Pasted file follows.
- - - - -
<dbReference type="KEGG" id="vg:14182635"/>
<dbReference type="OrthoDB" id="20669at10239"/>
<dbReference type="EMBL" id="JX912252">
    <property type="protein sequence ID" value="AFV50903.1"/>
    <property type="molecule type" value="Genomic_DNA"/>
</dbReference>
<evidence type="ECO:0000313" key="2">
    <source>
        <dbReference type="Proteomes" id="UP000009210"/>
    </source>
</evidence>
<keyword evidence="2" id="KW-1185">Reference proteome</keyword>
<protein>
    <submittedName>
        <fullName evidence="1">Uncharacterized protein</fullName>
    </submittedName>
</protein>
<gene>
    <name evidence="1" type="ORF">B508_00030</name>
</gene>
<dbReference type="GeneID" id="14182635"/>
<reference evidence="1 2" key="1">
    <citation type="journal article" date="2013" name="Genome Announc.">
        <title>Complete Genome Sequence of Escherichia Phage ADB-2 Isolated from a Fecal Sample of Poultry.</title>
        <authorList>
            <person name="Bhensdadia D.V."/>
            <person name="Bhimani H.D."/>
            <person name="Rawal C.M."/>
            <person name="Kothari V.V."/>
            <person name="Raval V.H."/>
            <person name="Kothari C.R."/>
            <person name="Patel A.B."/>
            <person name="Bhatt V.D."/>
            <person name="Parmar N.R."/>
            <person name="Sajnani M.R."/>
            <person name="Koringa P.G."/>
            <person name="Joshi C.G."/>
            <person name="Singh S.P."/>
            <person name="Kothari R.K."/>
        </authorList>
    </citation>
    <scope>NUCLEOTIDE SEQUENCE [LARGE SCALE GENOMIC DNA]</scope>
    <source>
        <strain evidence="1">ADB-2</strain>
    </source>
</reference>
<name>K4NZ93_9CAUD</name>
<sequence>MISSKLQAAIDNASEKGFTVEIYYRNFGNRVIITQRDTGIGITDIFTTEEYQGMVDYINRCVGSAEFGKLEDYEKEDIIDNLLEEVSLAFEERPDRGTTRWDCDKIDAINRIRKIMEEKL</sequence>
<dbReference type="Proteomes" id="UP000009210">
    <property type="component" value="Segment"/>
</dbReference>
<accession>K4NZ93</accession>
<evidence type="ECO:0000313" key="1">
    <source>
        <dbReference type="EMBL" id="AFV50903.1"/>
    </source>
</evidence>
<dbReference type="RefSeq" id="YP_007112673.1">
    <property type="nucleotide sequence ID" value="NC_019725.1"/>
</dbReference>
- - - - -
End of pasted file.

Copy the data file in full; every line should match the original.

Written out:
<dbReference type="KEGG" id="vg:14182635"/>
<dbReference type="OrthoDB" id="20669at10239"/>
<dbReference type="EMBL" id="JX912252">
    <property type="protein sequence ID" value="AFV50903.1"/>
    <property type="molecule type" value="Genomic_DNA"/>
</dbReference>
<evidence type="ECO:0000313" key="2">
    <source>
        <dbReference type="Proteomes" id="UP000009210"/>
    </source>
</evidence>
<keyword evidence="2" id="KW-1185">Reference proteome</keyword>
<protein>
    <submittedName>
        <fullName evidence="1">Uncharacterized protein</fullName>
    </submittedName>
</protein>
<gene>
    <name evidence="1" type="ORF">B508_00030</name>
</gene>
<dbReference type="GeneID" id="14182635"/>
<reference evidence="1 2" key="1">
    <citation type="journal article" date="2013" name="Genome Announc.">
        <title>Complete Genome Sequence of Escherichia Phage ADB-2 Isolated from a Fecal Sample of Poultry.</title>
        <authorList>
            <person name="Bhensdadia D.V."/>
            <person name="Bhimani H.D."/>
            <person name="Rawal C.M."/>
            <person name="Kothari V.V."/>
            <person name="Raval V.H."/>
            <person name="Kothari C.R."/>
            <person name="Patel A.B."/>
            <person name="Bhatt V.D."/>
            <person name="Parmar N.R."/>
            <person name="Sajnani M.R."/>
            <person name="Koringa P.G."/>
            <person name="Joshi C.G."/>
            <person name="Singh S.P."/>
            <person name="Kothari R.K."/>
        </authorList>
    </citation>
    <scope>NUCLEOTIDE SEQUENCE [LARGE SCALE GENOMIC DNA]</scope>
    <source>
        <strain evidence="1">ADB-2</strain>
    </source>
</reference>
<name>K4NZ93_9CAUD</name>
<sequence>MISSKLQAAIDNASEKGFTVEIYYRNFGNRVIITQRDTGIGITDIFTTEEYQGMVDYINRCVGSAEFGKLEDYEKEDIIDNLLEEVSLAFEERPDRGTTRWDCDKIDAINRIRKIMEEKL</sequence>
<dbReference type="Proteomes" id="UP000009210">
    <property type="component" value="Segment"/>
</dbReference>
<accession>K4NZ93</accession>
<evidence type="ECO:0000313" key="1">
    <source>
        <dbReference type="EMBL" id="AFV50903.1"/>
    </source>
</evidence>
<dbReference type="RefSeq" id="YP_007112673.1">
    <property type="nucleotide sequence ID" value="NC_019725.1"/>
</dbReference>